Lance Armstrong didn’t win the Tour de France, the grueling race he once dominated, the one jokingly dubbed the Tour de Lance. In prior years he pedaled and pedaled and pedaled until he was the last man standing on the podium. Past tense.
Armstrong has demonstrated, over and over, that mountains and preconceived notions of human capability can be conquered. He showed that cancer can be kicked. Armstrong won the Tour seven consecutive times, in 1999-2005. He retired, came back in 2009 after a three-year break and finished third. He tried again this time to no avail. Oh, how he tried to win a stage, just one stage. He sprinted toward the finish. Came close, but.
He finished 23rd in the race, which, for the third time in four years, was won by Alberto Contador of Spain.
Some in France have ridiculed this version of Armstrong, saying that a graceful champion knows when to quit. They lampooned Lance, all right, downgrading his status from competitor to tourist, someone out for a Sunday ride when it became apparent that winning wasn’t an option.
Don’t the castigators realize there’s something regal about a champion who isn’t afraid to fail, isn’t afraid to try all the while, deep down, knowing things have changed.
“Once you know you’re not going to be the best guy then I’m going to sit up and enjoy it -- look around, look at people, listen to people,” Armstrong said.
It’s hard to imagine any athlete’s vantage points being more different. Armstrong, the contender, used to rise from his seat, eyes narrowing, teeth clenched, too focused on breathing and screaming muscles to even notice the throngs lining the course. Winning mattered. Only winning.
Then there’s this guy. Same fellow, but different. He sits up straight, arms on hips, not the least bit concerned with pelotons, positioning or pedaling through the pain. This guy got to see and feel and interact with the folks who lined the course, some of them holding signs heralding hope.
A Helpless Hurt
Hey, Armstrong’s 38. Willie Mays was right. Turning old is just a helpless hurt. Seems time, not the Pyrenees, was Armstrong’s unbeatable foe, to borrow from Cervantes, who surely would’ve liked Lance, dreaming impossible dreams and fighting foes.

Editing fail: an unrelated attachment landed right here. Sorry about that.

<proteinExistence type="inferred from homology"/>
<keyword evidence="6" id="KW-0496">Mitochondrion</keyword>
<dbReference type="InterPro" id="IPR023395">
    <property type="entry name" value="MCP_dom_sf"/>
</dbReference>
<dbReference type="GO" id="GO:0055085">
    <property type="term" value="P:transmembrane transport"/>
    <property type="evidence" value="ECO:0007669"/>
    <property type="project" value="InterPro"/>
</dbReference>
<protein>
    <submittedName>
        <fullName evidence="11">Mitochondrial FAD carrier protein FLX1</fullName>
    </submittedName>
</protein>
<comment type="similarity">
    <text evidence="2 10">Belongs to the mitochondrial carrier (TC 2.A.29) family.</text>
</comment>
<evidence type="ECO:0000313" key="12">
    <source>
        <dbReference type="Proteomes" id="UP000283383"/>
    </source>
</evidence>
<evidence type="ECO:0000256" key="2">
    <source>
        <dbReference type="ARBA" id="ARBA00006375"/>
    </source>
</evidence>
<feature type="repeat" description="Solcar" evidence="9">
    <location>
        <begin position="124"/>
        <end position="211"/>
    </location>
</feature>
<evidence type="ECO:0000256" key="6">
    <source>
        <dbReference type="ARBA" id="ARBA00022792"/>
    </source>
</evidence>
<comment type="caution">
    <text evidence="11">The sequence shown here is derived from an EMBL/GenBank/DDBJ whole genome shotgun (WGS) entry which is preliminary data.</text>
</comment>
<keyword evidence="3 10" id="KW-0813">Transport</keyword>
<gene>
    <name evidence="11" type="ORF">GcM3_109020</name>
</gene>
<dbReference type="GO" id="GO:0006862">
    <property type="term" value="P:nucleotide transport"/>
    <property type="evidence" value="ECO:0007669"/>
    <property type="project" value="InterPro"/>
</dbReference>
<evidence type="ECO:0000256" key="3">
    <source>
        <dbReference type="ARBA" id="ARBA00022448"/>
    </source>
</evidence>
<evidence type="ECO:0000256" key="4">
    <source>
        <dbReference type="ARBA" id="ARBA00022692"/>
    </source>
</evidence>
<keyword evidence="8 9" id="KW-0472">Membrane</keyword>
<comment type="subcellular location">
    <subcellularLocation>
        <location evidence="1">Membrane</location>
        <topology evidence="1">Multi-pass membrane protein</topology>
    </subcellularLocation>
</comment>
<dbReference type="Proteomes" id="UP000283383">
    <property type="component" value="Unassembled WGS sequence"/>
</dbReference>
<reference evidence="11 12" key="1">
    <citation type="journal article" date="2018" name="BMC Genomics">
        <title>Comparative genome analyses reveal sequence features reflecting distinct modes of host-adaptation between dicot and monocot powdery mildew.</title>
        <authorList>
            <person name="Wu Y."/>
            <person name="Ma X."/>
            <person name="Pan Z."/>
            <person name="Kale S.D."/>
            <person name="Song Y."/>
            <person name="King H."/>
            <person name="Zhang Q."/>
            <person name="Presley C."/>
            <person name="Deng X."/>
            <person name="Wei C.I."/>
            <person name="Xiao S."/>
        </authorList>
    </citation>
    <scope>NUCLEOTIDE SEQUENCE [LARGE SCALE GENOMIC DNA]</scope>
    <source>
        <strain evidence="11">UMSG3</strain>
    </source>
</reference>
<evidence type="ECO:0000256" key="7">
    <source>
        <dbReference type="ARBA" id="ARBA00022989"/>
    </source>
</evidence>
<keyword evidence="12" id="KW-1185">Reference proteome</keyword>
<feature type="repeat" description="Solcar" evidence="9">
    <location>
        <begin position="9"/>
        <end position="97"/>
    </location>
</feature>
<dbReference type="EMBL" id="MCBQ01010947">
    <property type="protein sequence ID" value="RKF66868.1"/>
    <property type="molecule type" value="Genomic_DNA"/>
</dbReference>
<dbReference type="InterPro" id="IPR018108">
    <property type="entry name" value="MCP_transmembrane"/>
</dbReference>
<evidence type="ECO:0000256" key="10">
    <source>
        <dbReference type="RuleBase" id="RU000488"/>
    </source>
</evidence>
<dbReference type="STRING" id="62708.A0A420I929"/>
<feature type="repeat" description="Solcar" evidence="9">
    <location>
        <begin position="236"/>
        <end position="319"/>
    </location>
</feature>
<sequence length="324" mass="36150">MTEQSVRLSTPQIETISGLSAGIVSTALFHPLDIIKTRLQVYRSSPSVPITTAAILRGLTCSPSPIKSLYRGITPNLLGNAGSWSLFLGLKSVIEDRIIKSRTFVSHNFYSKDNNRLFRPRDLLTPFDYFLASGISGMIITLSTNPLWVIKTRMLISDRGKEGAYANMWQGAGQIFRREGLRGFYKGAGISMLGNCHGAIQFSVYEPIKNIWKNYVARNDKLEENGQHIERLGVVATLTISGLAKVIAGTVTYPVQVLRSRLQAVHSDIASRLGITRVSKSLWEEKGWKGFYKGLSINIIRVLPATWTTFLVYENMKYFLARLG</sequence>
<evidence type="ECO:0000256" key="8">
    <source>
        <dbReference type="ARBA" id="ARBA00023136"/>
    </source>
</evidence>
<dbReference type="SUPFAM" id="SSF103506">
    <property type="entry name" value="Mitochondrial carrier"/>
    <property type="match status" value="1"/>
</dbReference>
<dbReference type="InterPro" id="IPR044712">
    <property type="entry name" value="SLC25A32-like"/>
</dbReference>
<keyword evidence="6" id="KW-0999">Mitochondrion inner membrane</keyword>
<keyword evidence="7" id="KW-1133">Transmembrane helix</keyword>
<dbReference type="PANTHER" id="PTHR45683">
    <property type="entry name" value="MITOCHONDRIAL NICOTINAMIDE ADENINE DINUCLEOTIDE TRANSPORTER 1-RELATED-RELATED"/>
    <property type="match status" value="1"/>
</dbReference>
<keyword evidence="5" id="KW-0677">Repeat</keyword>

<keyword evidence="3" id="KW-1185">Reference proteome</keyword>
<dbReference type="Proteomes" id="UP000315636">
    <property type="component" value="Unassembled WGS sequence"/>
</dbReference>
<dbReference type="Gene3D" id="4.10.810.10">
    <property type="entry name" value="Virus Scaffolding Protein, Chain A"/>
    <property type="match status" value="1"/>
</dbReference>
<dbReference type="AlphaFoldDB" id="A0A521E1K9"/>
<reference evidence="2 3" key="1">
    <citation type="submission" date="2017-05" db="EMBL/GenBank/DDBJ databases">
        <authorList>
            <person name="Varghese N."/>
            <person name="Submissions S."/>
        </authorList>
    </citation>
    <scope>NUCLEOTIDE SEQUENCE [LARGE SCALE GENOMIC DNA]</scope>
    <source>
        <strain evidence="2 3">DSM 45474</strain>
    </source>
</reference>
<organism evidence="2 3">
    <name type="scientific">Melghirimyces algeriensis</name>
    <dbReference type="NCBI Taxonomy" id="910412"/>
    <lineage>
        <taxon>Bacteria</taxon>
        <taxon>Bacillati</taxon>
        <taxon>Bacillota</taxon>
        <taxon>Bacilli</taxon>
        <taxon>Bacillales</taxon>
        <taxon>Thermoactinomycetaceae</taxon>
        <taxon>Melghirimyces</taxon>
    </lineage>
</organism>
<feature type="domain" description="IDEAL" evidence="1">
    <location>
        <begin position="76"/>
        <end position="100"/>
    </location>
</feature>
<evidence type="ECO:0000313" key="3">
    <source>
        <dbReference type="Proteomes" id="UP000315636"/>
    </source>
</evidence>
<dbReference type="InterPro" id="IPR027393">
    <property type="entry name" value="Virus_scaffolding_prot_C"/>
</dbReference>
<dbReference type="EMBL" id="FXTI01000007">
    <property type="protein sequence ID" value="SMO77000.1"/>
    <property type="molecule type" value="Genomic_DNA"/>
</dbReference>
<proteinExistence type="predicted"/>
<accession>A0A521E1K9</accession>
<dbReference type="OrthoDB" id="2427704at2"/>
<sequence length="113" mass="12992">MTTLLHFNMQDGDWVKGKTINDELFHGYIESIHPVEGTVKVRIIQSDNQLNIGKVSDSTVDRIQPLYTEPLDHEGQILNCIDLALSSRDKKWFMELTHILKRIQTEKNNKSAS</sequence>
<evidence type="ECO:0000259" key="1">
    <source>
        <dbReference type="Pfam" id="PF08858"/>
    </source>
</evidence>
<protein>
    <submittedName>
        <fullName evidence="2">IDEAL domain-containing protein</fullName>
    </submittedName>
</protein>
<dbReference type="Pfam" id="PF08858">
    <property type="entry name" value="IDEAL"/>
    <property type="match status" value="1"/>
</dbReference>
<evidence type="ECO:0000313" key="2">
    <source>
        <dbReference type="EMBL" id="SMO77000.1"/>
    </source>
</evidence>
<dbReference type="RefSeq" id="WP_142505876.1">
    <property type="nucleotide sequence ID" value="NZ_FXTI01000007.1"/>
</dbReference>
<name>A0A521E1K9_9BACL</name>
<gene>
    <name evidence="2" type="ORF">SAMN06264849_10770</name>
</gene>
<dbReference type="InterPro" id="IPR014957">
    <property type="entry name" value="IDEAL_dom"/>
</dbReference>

Speaking of fights and foes, here come the feds after Armstrong, who, depending on the outcome of the investigation, will be remembered as just another flawed athlete or the real deal, a bonafide hero. We’ll see.
One by one, the supernovas of sport have disappointed. Their seemingly superhuman achievements were a byproduct of talent and practice, yes, but magic potions and shortcuts, too. Barry Bonds. Mark McGwire. Marion Jones. Alex Rodriguez. There are more, of course. More cheaters and more questions, such as: Is there a teary eyed admission in Armstrong’s future?
Never Failed Test
Armstrong and his defenders note he’s never failed a drug test. Surely they’re cognizant that, in this day, and especially in this sport, not getting caught simply isn’t enough to sway doubters. Certainly not enough for cynical sports fans burned by believing.
Federal investigators have set their sights on cycling’s biggest pelt and his former U.S. Postal Service team amid allegations of, among other things, doping and fraud. Pointing the finger at Armstrong are former cyclists Greg LeMond and Floyd Landis, the latter a disgraced Tour winner who followed an all-too-familiar pattern -- deny, deny, deny, admit.
It’s an ominous sign that Armstrong last week hired a criminal defense attorney, saying that he’d cooperate with a “credible and fair” investigation -- not one that took on the tenor of a witch hunt.
Cooperation might not be his choice. Armstrong’s inquisitor isn’t former Senator George Mitchell, who didn’t have subpoena power while trying to unmask Major League Baseball and its culture of performance enhancers.
Novitzky Asking Questions
Nope, the man asking the questions will be Jeff Novitzky, a federal agent with the Food and Drug Administration who has been leading the government’s probe of illegal steroids in professional sports.
Any objective assessment would have to conclude that it’s hard to fathom how Armstrong, a native Texan, could’ve dominated a sport awash in cheaters without at some point having skirted the rules himself.
Then again, it gnaws at me that Armstrong accomplished all that he did after doctors gave him a 40 percent chance to live when testicular cancer had spread to his brain and lungs. The guy’s a fighter.
Physiologist Edward Coyle of the Human Performance Lab at the University of Texas in 2005 published a paper about Armstrong’s body. He discovered that Armstrong has an oversized heart that has grown to become 30 percent larger than the average man’s.
They say everything’s bigger in Texas. Lots of Armstrong fans sure hope that doesn’t apply to lies, too.
(Scott Soshnick is a Bloomberg News columnist. The opinions expressed are his own.)
To contact the writer of this column: Scott Soshnick in New York at email@example.com